Apple is Not Interested in Music Streaming 'for the Money'

By Gary Kim June 06, 2013

Global revenues from mobile streamed music services are expected to rise by more than 40 percent to $1.7 billion, according to Juniper Research. For the first time, these revenues will thereby overtake those generated by full-track downloads to mobile devices.

But that probably is not the reason Apple is rumored to be getting into the streaming music business, something Apple has in the past deemed less desirable than downloading.

True, streaming is where the growth is. Digital music revenues are forecast to finally exceed physical media sales globally sometime as early as 2015, driven by strong growth from streaming services such as Pandora and Spotify, according to Strategy Analytics.        

And streaming activity is growing between 28 and 48 percent annually, Strategy Analytics has said.

But the business of “renting” music, rather than “owning” it, now looks to become a more-important part of the value of buying a device, and that is something Apple cares about quite a lot.

In the past, Apple might not have thought music streaming contributed much to device value. But that seems to be changing.

In fact, the key (Apple) U.S. market likely will in 2013 become the leading global market for streaming music services.

“Historically, companies such as Apple, Google and Amazon have primarily focused on cloud music from a storage perspective; as a remote locker for downloaded tracks,” said Dr. Windsor Holden, Strategy Analytics analyst.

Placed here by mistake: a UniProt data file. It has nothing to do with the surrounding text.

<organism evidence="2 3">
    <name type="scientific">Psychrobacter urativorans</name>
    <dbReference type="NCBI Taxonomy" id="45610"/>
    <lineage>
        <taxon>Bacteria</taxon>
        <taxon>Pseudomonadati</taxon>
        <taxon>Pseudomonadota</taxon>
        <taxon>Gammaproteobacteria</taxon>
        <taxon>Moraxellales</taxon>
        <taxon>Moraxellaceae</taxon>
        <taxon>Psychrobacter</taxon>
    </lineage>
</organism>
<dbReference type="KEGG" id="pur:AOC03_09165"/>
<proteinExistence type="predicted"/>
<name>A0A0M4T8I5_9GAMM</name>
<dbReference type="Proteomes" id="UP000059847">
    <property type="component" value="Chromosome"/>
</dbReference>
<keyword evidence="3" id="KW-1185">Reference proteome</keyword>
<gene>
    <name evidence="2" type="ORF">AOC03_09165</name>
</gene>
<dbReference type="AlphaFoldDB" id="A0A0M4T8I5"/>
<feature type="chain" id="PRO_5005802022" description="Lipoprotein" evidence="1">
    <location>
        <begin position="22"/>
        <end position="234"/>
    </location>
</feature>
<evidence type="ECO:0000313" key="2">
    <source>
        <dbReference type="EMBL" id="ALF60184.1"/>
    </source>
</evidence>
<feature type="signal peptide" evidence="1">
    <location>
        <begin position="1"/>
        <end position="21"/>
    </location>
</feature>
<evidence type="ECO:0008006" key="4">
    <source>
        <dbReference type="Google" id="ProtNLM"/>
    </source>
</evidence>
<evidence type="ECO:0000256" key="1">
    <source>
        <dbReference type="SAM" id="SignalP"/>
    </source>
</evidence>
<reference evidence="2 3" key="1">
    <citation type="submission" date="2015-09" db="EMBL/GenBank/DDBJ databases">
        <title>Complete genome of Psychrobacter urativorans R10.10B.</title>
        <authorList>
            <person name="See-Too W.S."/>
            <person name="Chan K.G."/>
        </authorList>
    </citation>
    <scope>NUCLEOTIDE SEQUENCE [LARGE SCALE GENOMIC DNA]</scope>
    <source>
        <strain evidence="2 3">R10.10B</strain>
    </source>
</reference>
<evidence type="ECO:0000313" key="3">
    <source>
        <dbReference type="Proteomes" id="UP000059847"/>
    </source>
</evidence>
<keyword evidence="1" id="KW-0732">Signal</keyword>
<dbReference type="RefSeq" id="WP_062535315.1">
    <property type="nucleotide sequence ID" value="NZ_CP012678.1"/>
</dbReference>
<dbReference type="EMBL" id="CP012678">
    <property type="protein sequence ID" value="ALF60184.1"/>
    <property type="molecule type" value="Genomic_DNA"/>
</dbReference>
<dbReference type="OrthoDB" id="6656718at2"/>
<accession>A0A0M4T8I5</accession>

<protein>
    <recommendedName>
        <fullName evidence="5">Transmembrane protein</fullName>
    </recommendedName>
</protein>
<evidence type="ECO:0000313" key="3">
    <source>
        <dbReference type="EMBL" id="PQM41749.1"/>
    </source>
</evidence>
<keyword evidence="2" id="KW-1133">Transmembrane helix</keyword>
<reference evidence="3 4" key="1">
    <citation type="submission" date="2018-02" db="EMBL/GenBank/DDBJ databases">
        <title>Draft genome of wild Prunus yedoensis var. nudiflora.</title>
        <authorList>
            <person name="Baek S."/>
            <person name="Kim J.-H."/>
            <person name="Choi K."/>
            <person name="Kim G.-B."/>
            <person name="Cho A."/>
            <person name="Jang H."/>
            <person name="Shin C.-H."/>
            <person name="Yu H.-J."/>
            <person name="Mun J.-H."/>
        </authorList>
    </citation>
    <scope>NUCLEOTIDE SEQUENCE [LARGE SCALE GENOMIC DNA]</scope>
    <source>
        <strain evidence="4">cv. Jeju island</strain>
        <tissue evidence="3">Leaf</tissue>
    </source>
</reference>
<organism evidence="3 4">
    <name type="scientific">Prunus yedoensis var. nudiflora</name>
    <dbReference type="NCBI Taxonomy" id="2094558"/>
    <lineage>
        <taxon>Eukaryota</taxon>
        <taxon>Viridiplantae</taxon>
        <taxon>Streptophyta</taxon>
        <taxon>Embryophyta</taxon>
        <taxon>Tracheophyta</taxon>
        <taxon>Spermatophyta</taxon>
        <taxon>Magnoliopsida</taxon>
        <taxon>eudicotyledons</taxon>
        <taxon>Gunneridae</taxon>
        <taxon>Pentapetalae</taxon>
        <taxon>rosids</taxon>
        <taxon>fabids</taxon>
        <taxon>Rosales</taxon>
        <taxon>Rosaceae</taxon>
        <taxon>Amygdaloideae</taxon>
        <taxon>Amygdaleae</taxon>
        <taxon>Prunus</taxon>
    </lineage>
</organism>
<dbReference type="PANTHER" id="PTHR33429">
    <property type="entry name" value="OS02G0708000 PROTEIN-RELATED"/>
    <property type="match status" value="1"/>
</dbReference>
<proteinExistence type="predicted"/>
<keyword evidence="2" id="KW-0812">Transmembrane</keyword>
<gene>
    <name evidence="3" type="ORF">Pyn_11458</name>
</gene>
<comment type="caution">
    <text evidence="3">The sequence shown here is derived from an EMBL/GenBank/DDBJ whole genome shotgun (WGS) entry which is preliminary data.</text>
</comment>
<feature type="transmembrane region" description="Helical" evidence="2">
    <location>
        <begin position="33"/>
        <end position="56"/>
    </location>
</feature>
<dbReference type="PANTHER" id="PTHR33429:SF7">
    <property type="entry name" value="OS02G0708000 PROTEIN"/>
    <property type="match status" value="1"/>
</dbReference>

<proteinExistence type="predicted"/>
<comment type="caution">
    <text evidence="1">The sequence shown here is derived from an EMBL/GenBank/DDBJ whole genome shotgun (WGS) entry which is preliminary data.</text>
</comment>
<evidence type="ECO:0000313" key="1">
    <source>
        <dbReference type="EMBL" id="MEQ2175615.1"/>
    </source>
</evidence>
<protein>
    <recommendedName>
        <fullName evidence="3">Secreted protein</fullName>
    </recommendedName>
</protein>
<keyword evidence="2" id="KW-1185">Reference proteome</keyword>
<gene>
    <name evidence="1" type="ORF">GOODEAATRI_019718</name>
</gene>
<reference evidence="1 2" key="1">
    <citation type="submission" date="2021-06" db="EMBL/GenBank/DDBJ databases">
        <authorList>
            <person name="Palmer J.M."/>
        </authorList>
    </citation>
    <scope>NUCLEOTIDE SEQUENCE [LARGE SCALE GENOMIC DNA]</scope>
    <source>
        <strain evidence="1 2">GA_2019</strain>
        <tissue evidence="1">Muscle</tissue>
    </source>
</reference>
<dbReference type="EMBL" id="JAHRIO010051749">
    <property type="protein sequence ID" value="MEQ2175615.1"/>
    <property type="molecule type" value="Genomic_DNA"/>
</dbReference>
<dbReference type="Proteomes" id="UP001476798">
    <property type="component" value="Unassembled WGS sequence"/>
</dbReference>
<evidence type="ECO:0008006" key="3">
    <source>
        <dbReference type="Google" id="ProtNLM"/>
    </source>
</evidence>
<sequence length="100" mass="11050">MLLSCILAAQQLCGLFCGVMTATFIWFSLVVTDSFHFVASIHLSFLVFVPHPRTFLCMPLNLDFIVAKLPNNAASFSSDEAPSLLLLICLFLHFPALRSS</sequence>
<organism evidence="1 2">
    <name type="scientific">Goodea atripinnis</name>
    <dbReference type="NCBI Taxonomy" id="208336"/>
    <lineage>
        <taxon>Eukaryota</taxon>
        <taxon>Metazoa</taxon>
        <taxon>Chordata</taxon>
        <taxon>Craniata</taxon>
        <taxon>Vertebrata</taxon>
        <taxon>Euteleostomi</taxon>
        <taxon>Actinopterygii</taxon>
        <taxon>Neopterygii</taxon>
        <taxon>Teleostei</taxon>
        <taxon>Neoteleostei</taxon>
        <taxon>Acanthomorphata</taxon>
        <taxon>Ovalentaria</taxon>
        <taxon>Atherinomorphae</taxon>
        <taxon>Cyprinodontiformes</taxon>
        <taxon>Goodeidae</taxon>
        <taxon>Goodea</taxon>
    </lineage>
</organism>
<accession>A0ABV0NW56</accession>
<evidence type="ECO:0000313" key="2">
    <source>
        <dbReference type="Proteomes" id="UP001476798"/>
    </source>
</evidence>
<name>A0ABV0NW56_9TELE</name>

But that seems to be changing. While iTunes still accounts for the vast majority of paid downloads, with 63 percent of the market in the fourth quarter of 2012, according to NPD, the music listening business is moving in the direction of streaming.

NPD found that nearly 25 percent of users 13 to 35 listened to music through Internet radio services in the fourth quarter of 2012, up from 17 percent the previous year.

Also, Pandora is the second most popular free iPhone app of all time, suggesting the potential importance of a branded and integrated music streaming experience for iOS devices.

But revenue, per se, is not Apple’s motivation.

Edited by Alisen Downey

Contributing Editor

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